School Board Process is FineMike Burns' concerns with...


June 26, 1994

School Board Process is Fine

Mike Burns' concerns with regard to the selection of the Harford County School Board are unfounded. The Permanent Nominating Caucus has operated successfully for 33 years, and produced school board members who not only have been hard-working and dedicated individuals, but who have guided the Harford County school system to excellent levels of achievement in recent years.

You indicate that "an election would allow for the free exchange of ideas and opinions about the course of education." This year, the caucus required Board of Education candidates to answer 10 specific education-related questions in writing, plus appear at a candidates' forum to answer questions directly from the public. The forum lasted longer than three hours, during which time Board of Education candidates responded to more than 30 questions each. And if anything was left unclear, six weeks were allotted between the forum and the actual voting to obtain more information. Facilitating this kind of exchange of ideas and opinions is exactly what the caucus was striving for this year, and, I believe, was remarkably successful in achieving.

You also want a "board with more representational diversity, from fiscal conservatives to educational liberals." Check out the current school board: That is exactly what we have today.

As for what the other Maryland school districts do, you point out that 10 elect their school boards. So 14 don't. What's the point? Quite frankly, I am more concerned with the results of our students. Somehow, Harford County school children have managed to perform in the top five jurisdictions in terms of academic results in recent years, despite ranking between 20th and 22nd in the state in per-pupil spending. In fact, the current board spends 24th out of 24 districts when it comes to administrative expenses (read: bureaucracy). This is success, no matter how you define the word. Why mess with it?

As for an elected school board, I do not argue the point that it is a more direct method of selection. But it is a fact that little more than 5 percent of the population typically participates in school board elections, making them as open to "manipulation," or more so than the caucus procedure. They also cost money to run -- for both the county and the participants, and they politicize the process. I prefer to have a school board consisting of individuals who are devoted to education, not thinking about how to build a political career.

Regarding the labels you use to describe those involved in making changes to the caucus since last year (liberal left, education establishment, PTA network), they only serve to build walls and stereotypes within our community. The following eight groups participated in rewriting the caucus bylaws: Community Coalition of Harford County; Harford County Chamber of Commerce; Harford County Council of PTAs; Harford County Farm Bureau; Harford County Education Association; Harford County Parks & Recreation Association; Oak Grove Baptist Church, and the Permanent Nominating Caucus.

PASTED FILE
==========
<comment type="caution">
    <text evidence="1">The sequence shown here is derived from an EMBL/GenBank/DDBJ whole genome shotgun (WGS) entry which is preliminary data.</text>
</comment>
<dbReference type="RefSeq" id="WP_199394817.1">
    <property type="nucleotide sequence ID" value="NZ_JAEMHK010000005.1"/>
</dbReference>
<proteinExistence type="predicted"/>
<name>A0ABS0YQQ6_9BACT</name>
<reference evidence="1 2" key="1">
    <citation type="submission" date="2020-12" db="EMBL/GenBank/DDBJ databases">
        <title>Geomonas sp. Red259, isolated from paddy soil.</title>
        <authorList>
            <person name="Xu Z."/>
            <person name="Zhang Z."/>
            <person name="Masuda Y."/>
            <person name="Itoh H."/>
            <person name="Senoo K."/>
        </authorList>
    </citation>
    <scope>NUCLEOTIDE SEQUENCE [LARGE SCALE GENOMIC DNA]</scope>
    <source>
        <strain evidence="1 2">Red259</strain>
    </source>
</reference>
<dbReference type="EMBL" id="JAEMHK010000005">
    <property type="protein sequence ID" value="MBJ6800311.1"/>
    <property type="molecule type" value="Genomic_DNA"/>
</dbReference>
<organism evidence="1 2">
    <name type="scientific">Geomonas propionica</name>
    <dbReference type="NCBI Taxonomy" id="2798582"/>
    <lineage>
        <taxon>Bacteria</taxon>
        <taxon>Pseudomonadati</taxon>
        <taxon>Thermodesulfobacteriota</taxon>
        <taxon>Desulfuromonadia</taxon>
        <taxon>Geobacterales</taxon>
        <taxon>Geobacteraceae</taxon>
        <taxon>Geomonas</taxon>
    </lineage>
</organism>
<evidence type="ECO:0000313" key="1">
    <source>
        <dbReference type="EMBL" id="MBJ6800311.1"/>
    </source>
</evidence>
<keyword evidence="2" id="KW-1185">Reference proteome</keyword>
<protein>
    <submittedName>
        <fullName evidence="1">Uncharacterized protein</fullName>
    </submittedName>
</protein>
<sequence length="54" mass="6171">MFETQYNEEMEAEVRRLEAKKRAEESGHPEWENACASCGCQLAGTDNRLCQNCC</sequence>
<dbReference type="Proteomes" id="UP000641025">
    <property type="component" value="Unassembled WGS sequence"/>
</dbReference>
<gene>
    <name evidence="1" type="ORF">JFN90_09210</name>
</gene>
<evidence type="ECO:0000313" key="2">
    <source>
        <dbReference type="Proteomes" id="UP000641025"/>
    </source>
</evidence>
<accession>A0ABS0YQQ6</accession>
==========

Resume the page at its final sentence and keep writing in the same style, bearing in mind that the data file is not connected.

Not only did these groups represent an extremely broad cross-section of the county, but there was an amazing amount of agreement about how the bylaws should be restructured. Both the modified bylaws and the suggested legislation were presented publicly twice last November, and I sent a copy personally to H. Everett Smith for his input, since he was involved in the prior year's controversy.

The caucus is open to and encourages all non-profit, non-partisan groups to participate; your readers should call 836-3407 for more information. Contrary to "virtually controlling the caucus operations," the PTAs in 1993 represented less than 25 percent of its registered members. That percentage increased in 1994 only because several organizations voluntarily decided not to participate this year.

With the exception of the political organizations (Democrat and Republican clubs), virtually every group that took part in the 1993 Caucus was eligible to participate in the 1994 Caucus. The Caucus Board even accepted a completed application for a federal tax ID number in lieu of the actual number this year, and made copies of the application available.

The Permanent Nominating Caucus is not broken, Mr. Burns. It has become more structured in process to assure that the kind of difficulties encountered in 1993 are not repeated, and more effective in providing its members the opportunity to learn about the candidates for whom they will vote. . . .

Mark Wolkow


The writer is a board member of the Harford County Permanent Nominating Caucus.

Tax and Spend

Don't take my word for it, check it out yourself. After all, I am only a disillusioned taxpayer who is greatly concerned about the future of our government and our country.

I have just received the latest report from the Citizens Against Government Waste.

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